Noninvasive scalp detection of cortical spreading depression for brain injury

Period of Performance: 08/15/2016 - 06/30/2017


Phase 1 SBIR

Recipient Firm

Scienceplusplease, LLC
Principal Investigator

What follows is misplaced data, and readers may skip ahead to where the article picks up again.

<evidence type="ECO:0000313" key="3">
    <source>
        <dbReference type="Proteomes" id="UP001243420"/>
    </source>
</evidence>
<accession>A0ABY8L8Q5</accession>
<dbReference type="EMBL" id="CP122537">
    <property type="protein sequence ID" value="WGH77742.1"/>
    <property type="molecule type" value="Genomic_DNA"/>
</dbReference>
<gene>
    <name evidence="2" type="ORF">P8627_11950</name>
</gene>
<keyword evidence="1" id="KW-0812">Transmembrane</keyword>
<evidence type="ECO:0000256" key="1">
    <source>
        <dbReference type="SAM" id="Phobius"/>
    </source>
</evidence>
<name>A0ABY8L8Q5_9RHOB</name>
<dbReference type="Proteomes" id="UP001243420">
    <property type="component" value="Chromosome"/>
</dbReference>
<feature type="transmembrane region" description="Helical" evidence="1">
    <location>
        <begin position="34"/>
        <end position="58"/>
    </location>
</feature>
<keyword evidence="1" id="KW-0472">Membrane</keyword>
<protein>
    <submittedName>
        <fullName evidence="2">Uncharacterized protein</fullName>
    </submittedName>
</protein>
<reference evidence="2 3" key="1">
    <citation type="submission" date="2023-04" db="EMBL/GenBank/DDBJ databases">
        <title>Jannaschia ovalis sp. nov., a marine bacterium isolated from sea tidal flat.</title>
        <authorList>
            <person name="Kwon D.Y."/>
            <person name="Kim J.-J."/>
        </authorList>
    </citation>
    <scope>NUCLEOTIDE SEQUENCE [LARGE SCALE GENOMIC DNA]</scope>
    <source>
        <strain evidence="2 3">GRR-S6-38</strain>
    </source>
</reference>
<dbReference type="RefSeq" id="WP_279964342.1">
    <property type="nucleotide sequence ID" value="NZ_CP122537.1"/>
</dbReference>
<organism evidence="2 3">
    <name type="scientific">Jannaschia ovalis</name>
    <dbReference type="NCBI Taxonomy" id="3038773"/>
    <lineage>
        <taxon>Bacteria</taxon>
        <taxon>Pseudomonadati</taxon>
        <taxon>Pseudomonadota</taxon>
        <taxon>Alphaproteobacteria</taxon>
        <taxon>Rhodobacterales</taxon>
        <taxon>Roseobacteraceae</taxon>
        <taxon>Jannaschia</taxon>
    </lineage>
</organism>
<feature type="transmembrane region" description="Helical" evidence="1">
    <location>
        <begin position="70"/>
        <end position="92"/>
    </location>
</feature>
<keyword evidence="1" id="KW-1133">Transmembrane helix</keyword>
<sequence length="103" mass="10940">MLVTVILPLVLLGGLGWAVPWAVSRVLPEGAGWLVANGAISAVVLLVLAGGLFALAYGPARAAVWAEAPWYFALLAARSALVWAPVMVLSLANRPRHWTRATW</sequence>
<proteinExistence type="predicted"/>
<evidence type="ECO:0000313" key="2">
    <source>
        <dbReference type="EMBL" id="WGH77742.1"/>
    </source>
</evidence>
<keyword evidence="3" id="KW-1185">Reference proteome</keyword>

? DESCRIPTION (provided by applicant): Cortical spreading depression (CSD) in acute brain injury, including stroke, subarachnoid hemorrhage, and severe traumatic brain injury has significant clinical (3.2M patients/year) and economic importance (>$34B/year). A major limitation to current assessment of CSD is that it can only be observed with cortical electrodes requiring an invasive craniotomy. Thus only a small fraction of the most critically injured patient are monitored. We propose to develop a system that reliably detects CSDs with a non-invasive, scalp-mounted sensor array using direct-current electroencephalography (DC-EEG). Whereas conventional AC-coupled EEG is widely used clinically, it is not optimal for detecting the slowly moving DC-potential wave of CSD. In contrast, the underused technology of DC-coupled EEG is ideally suited for CSD detection. We aim to design, build, and validate a scalp-mounted, CSD-detection system by first optimizing the sensor array using computer simulation and creating software to process the signals and detect the CSDs. Our preliminary numerical simulations of CSD detection from the scalp agree well with the limited published data and indicate that propagation of the CSD is detectable with a sufficiently dense array. Specific Aim 1 involves the computer simulation of scalp potentials generated by CSDs of varying shapes and propagation patterns which will allow for the virtual design of the sensor array and the development of detection software. Specific Aim 2 involves prototype development, including the sensor array and user interface. Specific Aim 3 entails the testing of the device in normal control subjects andvalidating it using patients with acute brain injury in the Neuro-Intensive Care Unit (Neuro-ICU) who is known to exhibit CSD. In achieving these three Specific Aims we will reach five milestones: 1) the virtual design of the sensor system; 2) a software package for detection and analysis of CSDs; 3) a functioning prototype array; 4) a graphical user interface; and 5) human validation of the prototype. In Phase II, our primary goal will be to develop a marketable device for acute brain injury in the Neuro-ICU. Phase II will also test whether use could be expanded to include other conditions where CSD is hypothesized to occur, but which cannot currently be detected without our device (e.g. concussion, acute brain injury patients in emergency situations). From the use of our device in the Neuro-ICU (~20 times the number of those with a craniotomy), we estimate a potential market of 60K US customers that could generate $7M/year in revenue with a 5% market share. Our team combines individuals with expertise in electrical hardware and software design, EEG electrode development and implementation, numerical modeling and virtual design, and clinical and experimental investigation of CSD in brain injury. This expertise will allow us to produce this device through solid engineering principals. The direct and non-invasive assessment of CSD, as a primary neuropathological mechanism, would allow therapeutic targeting to improve outcomes in acute brain injury patients with CSDs, and possibly, after SBIR Phase II, provide an objective assessment of concussion.